29 Jan 2009

Clearing the Backlog, Part I

Here are some quickies:
  • IID ranchers complain that they need more water. That sounds like BS to me. Why are there 400,000 cows in the desert?
  • Engineers are going to cut down 900 trees (many native oaks) to build levees to protect real estate developments in a flood plain. Why are people living in a floodplain?
  • An irrigation district will charge water misers less and water hogs more. Good -- even if they were forced into it. (Now only 53% of customers have bills based on actual consumption. That number is set to increase to 70%, which only leaves 30% crazy.)
  • If we all died today, it would take 1,000 years for the climate to return to "normal." Ouch.
  • California farmers are cutting back on production and jobs. Although the impact will be small relative to the State's economy, it will be concentrated in areas that are relatively poor. Better water markets and pricing would reduce the harm, but nobody is talking sense in that area.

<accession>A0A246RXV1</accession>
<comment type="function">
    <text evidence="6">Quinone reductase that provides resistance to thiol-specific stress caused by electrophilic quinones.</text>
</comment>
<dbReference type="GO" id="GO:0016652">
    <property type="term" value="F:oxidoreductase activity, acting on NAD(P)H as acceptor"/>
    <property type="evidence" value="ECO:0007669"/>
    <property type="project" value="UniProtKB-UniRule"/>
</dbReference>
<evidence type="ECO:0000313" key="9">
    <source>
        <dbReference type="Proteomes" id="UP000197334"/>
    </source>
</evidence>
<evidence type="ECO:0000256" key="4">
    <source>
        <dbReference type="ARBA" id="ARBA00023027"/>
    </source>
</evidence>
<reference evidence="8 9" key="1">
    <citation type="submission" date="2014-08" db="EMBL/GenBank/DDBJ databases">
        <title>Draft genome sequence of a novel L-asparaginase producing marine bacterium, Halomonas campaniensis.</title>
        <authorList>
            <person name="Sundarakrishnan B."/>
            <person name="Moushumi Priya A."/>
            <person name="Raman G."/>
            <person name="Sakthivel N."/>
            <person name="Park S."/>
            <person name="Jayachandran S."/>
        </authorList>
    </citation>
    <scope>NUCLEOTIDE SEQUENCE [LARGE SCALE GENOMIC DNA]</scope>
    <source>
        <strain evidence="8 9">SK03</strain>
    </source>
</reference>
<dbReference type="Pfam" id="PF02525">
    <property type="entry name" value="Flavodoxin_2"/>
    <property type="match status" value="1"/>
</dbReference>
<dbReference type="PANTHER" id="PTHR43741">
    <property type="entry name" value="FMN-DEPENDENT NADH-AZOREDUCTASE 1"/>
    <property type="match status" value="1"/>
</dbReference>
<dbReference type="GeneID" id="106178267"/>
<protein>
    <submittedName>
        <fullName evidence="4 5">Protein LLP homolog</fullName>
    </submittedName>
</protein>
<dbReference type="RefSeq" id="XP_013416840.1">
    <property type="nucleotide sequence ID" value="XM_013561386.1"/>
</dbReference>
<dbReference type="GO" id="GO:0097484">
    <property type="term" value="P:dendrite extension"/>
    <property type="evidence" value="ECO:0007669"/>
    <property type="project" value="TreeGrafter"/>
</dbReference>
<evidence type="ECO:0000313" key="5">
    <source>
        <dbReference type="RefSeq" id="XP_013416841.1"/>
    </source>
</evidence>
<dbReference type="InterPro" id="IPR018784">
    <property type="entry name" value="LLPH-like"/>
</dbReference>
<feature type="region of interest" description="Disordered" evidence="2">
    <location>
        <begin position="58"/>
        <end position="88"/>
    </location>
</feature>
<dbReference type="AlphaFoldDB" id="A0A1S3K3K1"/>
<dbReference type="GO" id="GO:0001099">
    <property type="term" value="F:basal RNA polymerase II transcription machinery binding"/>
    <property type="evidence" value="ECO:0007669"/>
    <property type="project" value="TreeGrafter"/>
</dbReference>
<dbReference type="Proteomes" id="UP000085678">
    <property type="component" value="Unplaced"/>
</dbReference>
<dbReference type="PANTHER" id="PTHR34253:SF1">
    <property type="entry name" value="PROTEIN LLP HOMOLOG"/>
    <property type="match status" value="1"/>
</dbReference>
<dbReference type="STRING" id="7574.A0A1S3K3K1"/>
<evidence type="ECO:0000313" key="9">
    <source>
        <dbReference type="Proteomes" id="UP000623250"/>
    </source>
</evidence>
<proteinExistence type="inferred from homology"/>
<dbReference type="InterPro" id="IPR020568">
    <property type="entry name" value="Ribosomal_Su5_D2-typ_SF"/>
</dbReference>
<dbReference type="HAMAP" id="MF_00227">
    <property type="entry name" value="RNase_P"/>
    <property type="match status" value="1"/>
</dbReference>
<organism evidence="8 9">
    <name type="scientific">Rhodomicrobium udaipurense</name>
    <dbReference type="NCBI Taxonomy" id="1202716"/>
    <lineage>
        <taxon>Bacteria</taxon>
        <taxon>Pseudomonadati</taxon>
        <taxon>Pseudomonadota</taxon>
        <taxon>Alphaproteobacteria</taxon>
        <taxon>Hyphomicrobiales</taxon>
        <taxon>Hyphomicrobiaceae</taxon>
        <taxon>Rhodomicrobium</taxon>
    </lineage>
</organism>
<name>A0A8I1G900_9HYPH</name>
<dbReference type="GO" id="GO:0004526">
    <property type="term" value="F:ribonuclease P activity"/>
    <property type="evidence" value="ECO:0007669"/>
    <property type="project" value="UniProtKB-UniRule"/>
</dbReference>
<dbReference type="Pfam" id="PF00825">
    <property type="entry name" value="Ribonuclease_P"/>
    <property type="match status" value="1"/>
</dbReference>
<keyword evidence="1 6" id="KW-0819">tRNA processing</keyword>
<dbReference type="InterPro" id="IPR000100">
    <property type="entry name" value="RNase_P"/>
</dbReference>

• The Bush administration's management failures (Iraq, Katrina, etc.) can be traced to managers hired for loyalty instead of competence. Change is good.
  • Reducing carbon output may not be that costly if we do it the smart way. Beware of fear-mongering energy lobbyists.
  • Blame Earl Butz (Nixon's Ag Secretary) for launching the corn juggernaut that is destroying our farms, food security and environment.
  • Republicans take the high road (?) on carbon legislation -- claiming that they will call out Democrats who claim high morals but hand out free permits to local polluters. Awesome. (I read recently that the Republican implosion can only be good. After so much failure, they've got to get back to good ideas, innovation and higher standards.)
hattips to DW


  1. People should have the right to live in a floodplain... If they are willing to surrender their right to complain about floods AND their right to receive gov't aid for disaster remediation/mitigation.

    But since that's not very realistic, we should just tax the hell out of people who live in disaster-prone zones. Wouldn't that be a good tax?


  2. Ah, the Earl Butz days! Th good ole days, when ag subsidies were increasing and Arthur Daniels Midland and Cargill were go go stocks.


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